When You Really Don't Like Your In-Laws
This can either be a huge problem, because your spouse is very, very close to his or her family and you just can't stand them, or a really huge problem because your in-laws are genuinely awful people, and both of you would rather have root canal without anesthesia than sit in the same room with them for more than five minutes.
I'm going to assume, for the sake of this hub, that you've given yourself enough time to honestly get to know your in-laws, and that you've given them enough real chances to prove to you that they really aren't the jerks you originally took them for—and you still don't like them.
First of all, even if you have the only grandchildren, there's no law that says you have to like the people your husband and wife also call "family." Lucky for you. However, for the sake of your relationship with your spouse, you do at least need to be polite to them. This may be hard if they live nearby and seem to want the two of you over every weekend for some reason or other. However, there are strategies you can employ. You can try very hard to always have a "project" to help them with when you visit. Offer to clean the gutters, or mow the lawn, or weed the garden. Chances are, they'll not only leave you alone with your onerous task, because God forbid youto ask them to pitch in, they'll even think better of you for your labors on their behalf.
If chores are out of the question, find a family activity to distract them. My mother visited recently, and since neither my husband Alex nor I like her very much, mostly due to her constant stream of advice and/or cutting comments, I offered to go see the movie Harry Potter and the Order of the Phoenix with her. She is a Harry Potter fan, and I am a Harry Potter fan, but my father is not, and Alex isn't particularly either, so this was the only way either of us was going to get to see the film in the theater. Three hours of together time with my mother that prohibited talking! It doesn't get any more win-win than that!
If your spouse is really close to his or her family, and you just can't stand them, you might want to seriously consider keeping the bulk of your opinion to yourself, for the sake of your relationship. Make sure your partner knows how you feel, then drop it. If your in-laws live nearby and you can't always manage to fill the visit with chores or distracting family activities, stay nice. In fact, if your in-laws know how you feel about them—and they probably do—it will really piss them off if you're acting more civilized and more polite than they are! Plus, your spouse will love you for it. Take what they dish out during the visit, but wait to vent until you get home—or until they go home. And your venting doesn't need to be verbal. In fact, it's probably more effective if it's not. Make a loaf of bread and pretend the dough you're vigorously kneading is your brother-in-law's head. Get out the weed whacker and project your mother-in-law's face onto every weed you cut down.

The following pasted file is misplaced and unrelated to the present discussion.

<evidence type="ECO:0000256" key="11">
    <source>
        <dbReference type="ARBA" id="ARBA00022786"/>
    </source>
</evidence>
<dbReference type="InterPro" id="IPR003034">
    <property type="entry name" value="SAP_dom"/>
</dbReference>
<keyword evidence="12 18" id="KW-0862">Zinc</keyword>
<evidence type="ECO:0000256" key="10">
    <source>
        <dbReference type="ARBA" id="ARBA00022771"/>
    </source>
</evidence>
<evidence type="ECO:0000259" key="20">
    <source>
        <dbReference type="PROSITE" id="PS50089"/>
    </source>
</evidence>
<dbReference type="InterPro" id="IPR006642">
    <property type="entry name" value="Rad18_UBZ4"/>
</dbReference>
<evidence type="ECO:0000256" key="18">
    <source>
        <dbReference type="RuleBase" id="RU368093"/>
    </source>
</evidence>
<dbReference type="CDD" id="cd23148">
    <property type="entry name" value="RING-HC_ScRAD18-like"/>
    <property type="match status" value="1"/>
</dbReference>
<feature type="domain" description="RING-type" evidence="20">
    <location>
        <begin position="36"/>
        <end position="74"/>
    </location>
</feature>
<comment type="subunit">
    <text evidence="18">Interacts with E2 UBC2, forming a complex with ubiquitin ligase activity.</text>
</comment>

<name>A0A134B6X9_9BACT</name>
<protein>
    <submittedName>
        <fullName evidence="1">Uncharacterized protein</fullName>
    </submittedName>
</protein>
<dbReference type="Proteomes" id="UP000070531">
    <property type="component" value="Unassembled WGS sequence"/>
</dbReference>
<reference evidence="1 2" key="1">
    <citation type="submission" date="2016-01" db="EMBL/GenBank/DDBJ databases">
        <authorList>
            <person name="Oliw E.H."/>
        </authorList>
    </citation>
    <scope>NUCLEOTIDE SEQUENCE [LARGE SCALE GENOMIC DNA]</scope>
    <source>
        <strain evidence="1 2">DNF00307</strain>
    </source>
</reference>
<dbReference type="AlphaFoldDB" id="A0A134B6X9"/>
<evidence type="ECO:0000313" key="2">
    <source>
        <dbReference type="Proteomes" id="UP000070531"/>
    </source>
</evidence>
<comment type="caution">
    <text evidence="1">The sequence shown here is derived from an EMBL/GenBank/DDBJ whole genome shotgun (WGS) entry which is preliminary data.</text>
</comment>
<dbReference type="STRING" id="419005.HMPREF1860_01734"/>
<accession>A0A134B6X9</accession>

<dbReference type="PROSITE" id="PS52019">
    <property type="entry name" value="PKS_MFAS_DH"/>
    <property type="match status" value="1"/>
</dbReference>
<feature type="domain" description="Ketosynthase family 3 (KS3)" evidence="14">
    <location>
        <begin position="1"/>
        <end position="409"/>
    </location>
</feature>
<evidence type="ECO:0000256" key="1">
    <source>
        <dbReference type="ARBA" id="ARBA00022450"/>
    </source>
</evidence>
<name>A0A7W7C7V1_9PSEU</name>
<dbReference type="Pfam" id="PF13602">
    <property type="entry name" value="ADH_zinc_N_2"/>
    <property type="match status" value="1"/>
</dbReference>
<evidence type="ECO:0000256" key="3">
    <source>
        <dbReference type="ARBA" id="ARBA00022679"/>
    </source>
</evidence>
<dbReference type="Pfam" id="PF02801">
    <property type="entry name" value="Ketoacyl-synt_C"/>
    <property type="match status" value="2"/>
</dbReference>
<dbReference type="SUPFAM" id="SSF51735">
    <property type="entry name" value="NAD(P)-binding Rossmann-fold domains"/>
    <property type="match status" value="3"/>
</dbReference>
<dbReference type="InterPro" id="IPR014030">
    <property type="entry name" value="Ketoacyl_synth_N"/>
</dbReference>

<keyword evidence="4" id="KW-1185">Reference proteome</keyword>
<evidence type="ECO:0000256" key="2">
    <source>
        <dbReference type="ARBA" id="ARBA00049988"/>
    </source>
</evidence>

Unfortunately, when you marry your husband or wife, on some level you marry their entire family—for better or for worse. This little bit of knowledge alone is what kept me from acting on my true feelings for Alex for years. The thought of being his mother's daughter-in-law was more than a little romantically prohibitive! She is a formidable, opinionated woman, born and raised in Germany during World War II, and she does not suffer idiots gracefully. But, over time I learned that the fact that I really love her son (the last of her seven children to marry), earned me a lot of esteem in her eyes.
And when I produced a daughter that is the spitting image of her Oma and then started asking my mother-in-law for parenting advice from time to time, well, let's just say that at this point I am on her list of "favored in-laws". I may not like the woman much, but I sure like being on her good side!
This content is accurate and true to the best of the author’s knowledge and is not meant to substitute for formal and individualized advice from a qualified professional.
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